Every XTERRA run course is unique. Consider the daunting Mayan wall and rock hopping at XTERRA Richmond, the many stream crossings of XTERRA Tahoe, the tough canyon ascents and descents of XTERRA Milwaukee and, of course, the beaches, lava rock, log jumping and unending climbs at the XTERRA world-championship course on Maui.
But regardless of where you're racing, XTERRA run courses can require a few skills that you may not have had the opportunity to fully develop in the course of training for road triathlons. Here are a few tactics to help you decipher the unique demands you'll encounter on the run at an XTERRA.
Those of you who have read my XTERRA articles before will know I am a big proponent of boosting strength: that is, good efficiency at or just above lactate threshold coupled with good muscular strength within your hip flexors/extenders, calves and glutes.
This goes back to the specificity-of-training principle: tailoring your workouts to suit the anticipated challenges you'll face on race day. In addition, regardless of your primary race focus, all triathlon running demands a good bit of strength if only for the fact that you are asking your body to work hard in a fatigued state after already swimming and cycling.
However, strength is particularly important for off-road tri's. XTERRA run courses can send you up nearly vertical hills, over logs or through soft sand. Good strength, especially through the hips, will give you more power, help you adjust to differing terrain and handle the lateral, explosive movements not typically associated with road running.
To develop XTERRA-specific run strength, include hill repeat plus longer intervals mixed with a bit of weight work in your training schedule. Specifically, try to run hilly courses (either on- or off-road) a couple of times each week, with one of these hilly sessions coinciding with your long run.
The goal is simply to get used to the undulating terrain and its varied demands. If you don't live in a hilly area (that's you Florida) try getting on the stair-climber at the gym once a week for 40 to 60 minutes at a moderately high level on the "random" program.
In addition to basic hill running, add longer intervals to your training as well. Once a week, complete about an hour run that includes three to six hard work intervals of four to eight minutes apiece following a warm-up. After each effort, run easy for 50 percent of the work-interval time.
For example, if you complete an effort of four minutes, then recover with an easy jog for two minutes before beginning your next hard interval. Your pace should be at your XTERRA race pace or just a bit faster. If XTERRA is your main focus, try and do this workout on hilly trails the majority of the time; otherwise, simply perform the session on your normal training route.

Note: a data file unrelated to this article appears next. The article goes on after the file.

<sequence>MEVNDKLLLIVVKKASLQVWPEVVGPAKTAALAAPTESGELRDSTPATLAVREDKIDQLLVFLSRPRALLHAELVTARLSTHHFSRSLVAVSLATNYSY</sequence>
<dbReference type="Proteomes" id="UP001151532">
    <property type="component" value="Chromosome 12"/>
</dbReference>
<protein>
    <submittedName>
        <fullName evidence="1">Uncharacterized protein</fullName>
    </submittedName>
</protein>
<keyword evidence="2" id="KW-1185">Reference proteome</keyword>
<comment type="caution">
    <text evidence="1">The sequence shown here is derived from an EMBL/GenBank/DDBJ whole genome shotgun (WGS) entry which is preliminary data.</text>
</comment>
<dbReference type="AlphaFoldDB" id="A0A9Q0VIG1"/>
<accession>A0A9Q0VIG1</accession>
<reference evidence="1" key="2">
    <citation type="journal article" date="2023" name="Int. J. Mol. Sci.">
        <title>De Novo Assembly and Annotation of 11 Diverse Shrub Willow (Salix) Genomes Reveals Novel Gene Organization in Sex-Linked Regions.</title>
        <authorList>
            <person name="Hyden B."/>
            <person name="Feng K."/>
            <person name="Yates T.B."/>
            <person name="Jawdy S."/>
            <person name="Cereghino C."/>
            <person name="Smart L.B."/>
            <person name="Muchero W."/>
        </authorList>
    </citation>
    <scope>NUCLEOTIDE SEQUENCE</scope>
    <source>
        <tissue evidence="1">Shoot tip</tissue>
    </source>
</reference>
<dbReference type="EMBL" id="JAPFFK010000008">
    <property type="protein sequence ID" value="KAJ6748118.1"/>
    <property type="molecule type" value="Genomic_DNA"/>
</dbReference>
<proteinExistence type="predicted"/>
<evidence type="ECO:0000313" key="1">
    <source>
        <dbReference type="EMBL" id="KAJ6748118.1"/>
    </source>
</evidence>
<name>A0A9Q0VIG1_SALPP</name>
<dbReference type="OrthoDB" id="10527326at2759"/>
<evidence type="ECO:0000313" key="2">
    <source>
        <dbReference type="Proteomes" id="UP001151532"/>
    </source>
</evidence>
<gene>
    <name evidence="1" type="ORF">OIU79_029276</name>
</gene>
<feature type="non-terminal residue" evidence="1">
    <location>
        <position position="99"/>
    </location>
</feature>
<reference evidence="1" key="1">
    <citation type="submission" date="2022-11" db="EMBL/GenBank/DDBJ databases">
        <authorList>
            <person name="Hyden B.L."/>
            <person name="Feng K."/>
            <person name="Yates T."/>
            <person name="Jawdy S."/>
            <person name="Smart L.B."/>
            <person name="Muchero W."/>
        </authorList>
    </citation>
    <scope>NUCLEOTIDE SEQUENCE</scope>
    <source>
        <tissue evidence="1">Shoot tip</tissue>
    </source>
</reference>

During the season don't overdo your weight training, but do try to get into the gym once or twice a week for about 30 minutes. After a good warm-up (rowing for 10 minutes is excellent) do 3 x 10 of single-leg press, hamstring curls and back extensions (be sure the back extensions are done with low weight and perfect form). This is just enough to help you build strength without negatively impacting your other training.
The technical aspects of mountain biking put increased demand on your body and make it more challenging to drink and stay hydrated, which can impact the energy reserves you have left for the run. And even if the race is shorter than an Olympic-distance road tri, the event could feel more like a half-Ironman-distance effort.
Thus, plan for added fatigue when you consider your run tactics; most likely you will be fairly tired coming off the bike and will want to build into your run pace rather than trying to run fast right out of transition only to fall apart later on.
With this in mind, be sure to pre-run or pre-ride the run course before the race so you get a sense of what you're up against. For example, the run at XTERRA Richmond has all the difficulty in the second half, including the nearly vertical Mayan wall, a long rock-hoping section and a hilly island loop. The beginning of the run is very flat, so it is easy to take off too quickly out of transition and then struggle over the second half.
Lastly, be sure to stay mentally focused. Remind yourself of what is coming and how you will handle it. Don't let the demands of the course wear on you and make you lazy. Keep pushing.
XTERRA runs can be intimidating at times, but if you are properly trained and sufficiently prepared for what's out there, they can also be the most fun part of your entire season.
Jimmy Archer is a pro triathlete, coach, and freelance writer. During his career Jimmy has raced at all distances and formats of triathlon, competing for the U.S.A. on four national teams and finishing top 10 at five XTERRA world championships. You can visit his website at jimmyarcher.com.Related Artcles:
? Hit the Trails for Training Variety
? Mastering the Ups and Downs of the Off-road Bike Leg
? The Country Mile: Take Your Base Training Off-road